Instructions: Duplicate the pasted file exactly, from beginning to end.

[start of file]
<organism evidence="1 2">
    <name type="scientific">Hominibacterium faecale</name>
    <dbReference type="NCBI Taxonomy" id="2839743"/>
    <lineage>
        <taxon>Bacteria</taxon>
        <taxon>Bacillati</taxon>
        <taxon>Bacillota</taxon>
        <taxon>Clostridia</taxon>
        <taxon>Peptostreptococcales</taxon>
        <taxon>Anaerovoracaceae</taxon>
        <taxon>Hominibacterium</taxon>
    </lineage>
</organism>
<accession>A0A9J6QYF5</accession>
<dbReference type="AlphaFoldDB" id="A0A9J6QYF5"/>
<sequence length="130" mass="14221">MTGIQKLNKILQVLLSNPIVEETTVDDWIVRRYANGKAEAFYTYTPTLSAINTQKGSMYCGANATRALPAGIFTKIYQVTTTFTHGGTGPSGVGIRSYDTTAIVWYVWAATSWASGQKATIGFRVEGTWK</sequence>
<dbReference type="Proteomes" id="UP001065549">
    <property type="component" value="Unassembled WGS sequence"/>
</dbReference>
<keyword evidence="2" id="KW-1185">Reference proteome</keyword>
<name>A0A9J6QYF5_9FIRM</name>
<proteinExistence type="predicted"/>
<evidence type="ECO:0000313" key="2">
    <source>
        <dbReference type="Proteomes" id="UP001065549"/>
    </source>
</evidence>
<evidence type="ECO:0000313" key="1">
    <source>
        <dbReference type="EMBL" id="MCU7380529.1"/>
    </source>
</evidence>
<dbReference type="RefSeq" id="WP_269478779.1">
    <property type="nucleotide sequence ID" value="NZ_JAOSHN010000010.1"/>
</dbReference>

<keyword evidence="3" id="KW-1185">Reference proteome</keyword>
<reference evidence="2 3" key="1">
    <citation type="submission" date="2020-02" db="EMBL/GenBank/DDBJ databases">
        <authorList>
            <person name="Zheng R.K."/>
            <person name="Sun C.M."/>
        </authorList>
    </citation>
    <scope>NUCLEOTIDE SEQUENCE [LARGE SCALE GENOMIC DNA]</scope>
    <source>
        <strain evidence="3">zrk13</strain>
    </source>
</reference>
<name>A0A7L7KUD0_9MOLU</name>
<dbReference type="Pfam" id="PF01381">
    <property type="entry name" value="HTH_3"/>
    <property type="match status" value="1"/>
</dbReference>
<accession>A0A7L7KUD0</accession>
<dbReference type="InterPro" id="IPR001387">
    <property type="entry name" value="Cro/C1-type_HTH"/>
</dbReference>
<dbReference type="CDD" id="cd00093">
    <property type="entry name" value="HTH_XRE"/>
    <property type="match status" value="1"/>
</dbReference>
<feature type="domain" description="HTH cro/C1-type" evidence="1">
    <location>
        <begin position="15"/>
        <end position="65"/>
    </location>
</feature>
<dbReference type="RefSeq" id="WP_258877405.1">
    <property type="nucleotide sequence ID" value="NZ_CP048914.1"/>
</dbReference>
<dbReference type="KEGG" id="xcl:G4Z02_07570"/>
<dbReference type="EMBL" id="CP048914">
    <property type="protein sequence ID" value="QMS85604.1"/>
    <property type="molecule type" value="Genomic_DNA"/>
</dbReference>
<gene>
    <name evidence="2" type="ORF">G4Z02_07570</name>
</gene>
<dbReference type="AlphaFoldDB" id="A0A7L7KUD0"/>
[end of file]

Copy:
<organism evidence="1 2">
    <name type="scientific">Hominibacterium faecale</name>
    <dbReference type="NCBI Taxonomy" id="2839743"/>
    <lineage>
        <taxon>Bacteria</taxon>
        <taxon>Bacillati</taxon>
        <taxon>Bacillota</taxon>
        <taxon>Clostridia</taxon>
        <taxon>Peptostreptococcales</taxon>
        <taxon>Anaerovoracaceae</taxon>
        <taxon>Hominibacterium</taxon>
    </lineage>
</organism>
<accession>A0A9J6QYF5</accession>
<dbReference type="AlphaFoldDB" id="A0A9J6QYF5"/>
<sequence length="130" mass="14221">MTGIQKLNKILQVLLSNPIVEETTVDDWIVRRYANGKAEAFYTYTPTLSAINTQKGSMYCGANATRALPAGIFTKIYQVTTTFTHGGTGPSGVGIRSYDTTAIVWYVWAATSWASGQKATIGFRVEGTWK</sequence>
<dbReference type="Proteomes" id="UP001065549">
    <property type="component" value="Unassembled WGS sequence"/>
</dbReference>
<keyword evidence="2" id="KW-1185">Reference proteome</keyword>
<name>A0A9J6QYF5_9FIRM</name>
<proteinExistence type="predicted"/>
<evidence type="ECO:0000313" key="2">
    <source>
        <dbReference type="Proteomes" id="UP001065549"/>
    </source>
</evidence>
<evidence type="ECO:0000313" key="1">
    <source>
        <dbReference type="EMBL" id="MCU7380529.1"/>
    </source>
</evidence>
<dbReference type="RefSeq" id="WP_269478779.1">
    <property type="nucleotide sequence ID" value="NZ_JAOSHN010000010.1"/>
</dbReference>

<keyword evidence="3" id="KW-1185">Reference proteome</keyword>
<reference evidence="2 3" key="1">
    <citation type="submission" date="2020-02" db="EMBL/GenBank/DDBJ databases">
        <authorList>
            <person name="Zheng R.K."/>
            <person name="Sun C.M."/>
        </authorList>
    </citation>
    <scope>NUCLEOTIDE SEQUENCE [LARGE SCALE GENOMIC DNA]</scope>
    <source>
        <strain evidence="3">zrk13</strain>
    </source>
</reference>
<name>A0A7L7KUD0_9MOLU</name>
<dbReference type="Pfam" id="PF01381">
    <property type="entry name" value="HTH_3"/>
    <property type="match status" value="1"/>
</dbReference>
<accession>A0A7L7KUD0</accession>
<dbReference type="InterPro" id="IPR001387">
    <property type="entry name" value="Cro/C1-type_HTH"/>
</dbReference>
<dbReference type="CDD" id="cd00093">
    <property type="entry name" value="HTH_XRE"/>
    <property type="match status" value="1"/>
</dbReference>
<feature type="domain" description="HTH cro/C1-type" evidence="1">
    <location>
        <begin position="15"/>
        <end position="65"/>
    </location>
</feature>
<dbReference type="RefSeq" id="WP_258877405.1">
    <property type="nucleotide sequence ID" value="NZ_CP048914.1"/>
</dbReference>
<dbReference type="KEGG" id="xcl:G4Z02_07570"/>
<dbReference type="EMBL" id="CP048914">
    <property type="protein sequence ID" value="QMS85604.1"/>
    <property type="molecule type" value="Genomic_DNA"/>
</dbReference>
<gene>
    <name evidence="2" type="ORF">G4Z02_07570</name>
</gene>
<dbReference type="AlphaFoldDB" id="A0A7L7KUD0"/>